Canada clears Chinese bike manufacturers of dumping

The Canada Border Services Agency announced yesterday that its anti-dumping re-investigation concerning bicycles and frames from Taiwan and the People's Republic of China resulted in an all-clear: there will be no duties on Taiwanese and Chinese built bikes.
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The CBSA is said to have carried out a comprehensive investigation of the Chinese bicycle industry and conducted verification visits at the premises of Chinese exporters. The CBSA found no evidence to demonstrate that "pricing of the bicycles and frames is substantially controlled by the [Chinese] government."

As a result, the Chinese exporters investigated will now be able to sell to Canada at lower prices without being subject to anti-dumping duty. However, the CBSA will continue to collect anti-dumping duty if the selling price to Canada is below the minimum prices established as a result of this review.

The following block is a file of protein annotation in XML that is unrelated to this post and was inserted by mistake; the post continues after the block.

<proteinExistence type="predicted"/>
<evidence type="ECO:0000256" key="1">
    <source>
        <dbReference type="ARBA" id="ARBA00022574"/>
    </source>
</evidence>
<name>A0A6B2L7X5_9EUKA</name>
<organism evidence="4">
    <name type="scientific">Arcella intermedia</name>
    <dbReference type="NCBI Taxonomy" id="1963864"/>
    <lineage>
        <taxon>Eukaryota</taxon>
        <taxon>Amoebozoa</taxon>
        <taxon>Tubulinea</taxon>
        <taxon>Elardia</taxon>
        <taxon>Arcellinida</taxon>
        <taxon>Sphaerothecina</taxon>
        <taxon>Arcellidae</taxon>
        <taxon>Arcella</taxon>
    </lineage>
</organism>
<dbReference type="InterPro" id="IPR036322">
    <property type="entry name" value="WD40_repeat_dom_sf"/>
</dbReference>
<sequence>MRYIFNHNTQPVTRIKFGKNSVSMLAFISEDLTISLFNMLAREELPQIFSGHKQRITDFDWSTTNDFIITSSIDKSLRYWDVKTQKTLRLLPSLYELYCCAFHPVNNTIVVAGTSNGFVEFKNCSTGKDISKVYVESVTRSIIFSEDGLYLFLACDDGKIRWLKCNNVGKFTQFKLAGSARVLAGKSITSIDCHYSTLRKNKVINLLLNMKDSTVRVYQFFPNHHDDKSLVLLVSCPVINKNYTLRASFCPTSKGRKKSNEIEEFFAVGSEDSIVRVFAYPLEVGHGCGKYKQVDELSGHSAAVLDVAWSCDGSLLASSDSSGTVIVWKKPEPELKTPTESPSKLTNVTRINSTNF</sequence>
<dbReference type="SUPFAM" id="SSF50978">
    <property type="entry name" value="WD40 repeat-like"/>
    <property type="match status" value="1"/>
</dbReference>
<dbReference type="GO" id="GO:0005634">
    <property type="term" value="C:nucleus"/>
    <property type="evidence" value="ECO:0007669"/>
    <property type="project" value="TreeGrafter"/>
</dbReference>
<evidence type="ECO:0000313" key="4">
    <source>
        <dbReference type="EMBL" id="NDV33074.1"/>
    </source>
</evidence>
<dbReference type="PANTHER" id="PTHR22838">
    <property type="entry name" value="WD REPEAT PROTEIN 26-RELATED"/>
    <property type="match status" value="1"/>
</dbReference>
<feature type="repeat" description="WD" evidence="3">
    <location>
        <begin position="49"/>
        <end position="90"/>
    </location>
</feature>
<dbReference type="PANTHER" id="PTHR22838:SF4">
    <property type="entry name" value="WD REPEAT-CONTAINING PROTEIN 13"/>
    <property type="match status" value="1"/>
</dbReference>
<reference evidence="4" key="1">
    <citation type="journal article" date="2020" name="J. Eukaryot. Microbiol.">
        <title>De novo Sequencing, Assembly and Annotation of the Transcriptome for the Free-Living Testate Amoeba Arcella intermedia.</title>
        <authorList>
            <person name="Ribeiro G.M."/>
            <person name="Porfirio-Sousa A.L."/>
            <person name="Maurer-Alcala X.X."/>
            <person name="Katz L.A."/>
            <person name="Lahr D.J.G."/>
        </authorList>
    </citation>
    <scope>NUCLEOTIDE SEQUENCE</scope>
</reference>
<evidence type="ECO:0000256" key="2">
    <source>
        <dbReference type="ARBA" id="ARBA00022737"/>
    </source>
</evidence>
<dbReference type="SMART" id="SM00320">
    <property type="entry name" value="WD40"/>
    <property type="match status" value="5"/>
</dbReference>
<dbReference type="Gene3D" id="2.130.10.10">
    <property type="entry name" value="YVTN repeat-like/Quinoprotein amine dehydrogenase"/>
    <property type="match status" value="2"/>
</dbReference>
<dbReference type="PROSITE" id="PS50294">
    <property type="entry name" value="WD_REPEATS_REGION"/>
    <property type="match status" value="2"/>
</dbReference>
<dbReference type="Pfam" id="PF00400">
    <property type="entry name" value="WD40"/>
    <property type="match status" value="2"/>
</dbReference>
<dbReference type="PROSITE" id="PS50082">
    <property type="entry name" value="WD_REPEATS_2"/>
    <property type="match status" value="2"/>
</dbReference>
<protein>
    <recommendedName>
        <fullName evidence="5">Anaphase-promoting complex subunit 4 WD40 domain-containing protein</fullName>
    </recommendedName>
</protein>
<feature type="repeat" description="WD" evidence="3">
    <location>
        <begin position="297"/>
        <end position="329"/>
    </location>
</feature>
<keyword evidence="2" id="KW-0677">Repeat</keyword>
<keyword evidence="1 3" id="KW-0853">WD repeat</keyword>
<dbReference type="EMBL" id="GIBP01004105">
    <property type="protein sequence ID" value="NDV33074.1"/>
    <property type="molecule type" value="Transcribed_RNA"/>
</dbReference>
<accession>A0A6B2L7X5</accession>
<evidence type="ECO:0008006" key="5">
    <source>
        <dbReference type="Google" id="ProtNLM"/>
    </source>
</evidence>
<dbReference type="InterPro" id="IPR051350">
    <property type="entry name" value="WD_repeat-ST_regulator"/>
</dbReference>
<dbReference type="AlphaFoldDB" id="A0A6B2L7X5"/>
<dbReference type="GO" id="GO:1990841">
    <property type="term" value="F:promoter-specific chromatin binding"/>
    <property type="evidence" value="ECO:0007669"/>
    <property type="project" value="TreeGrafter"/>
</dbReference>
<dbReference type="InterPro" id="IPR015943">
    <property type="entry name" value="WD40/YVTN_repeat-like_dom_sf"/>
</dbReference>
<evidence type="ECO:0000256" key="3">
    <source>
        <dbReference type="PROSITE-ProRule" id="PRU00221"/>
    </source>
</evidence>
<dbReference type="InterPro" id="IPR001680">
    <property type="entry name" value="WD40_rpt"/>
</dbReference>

The CBSA initiated a re-investigation in March this year.

Anti-dumping measures have been in place on bicycle and frames since the Canadian International Trade Tribunal's injury finding of December 11, 1992, which was renewed on December 10, 1997 and again on December 9, 2002.

Since China was considered to be a non-market economy in the past, normal values for Chinese exporters previously were established based on costs or prices of bicycles sold in a third-country (i.e., a "surrogate" country) that has a market economy. This is usually Mexico.

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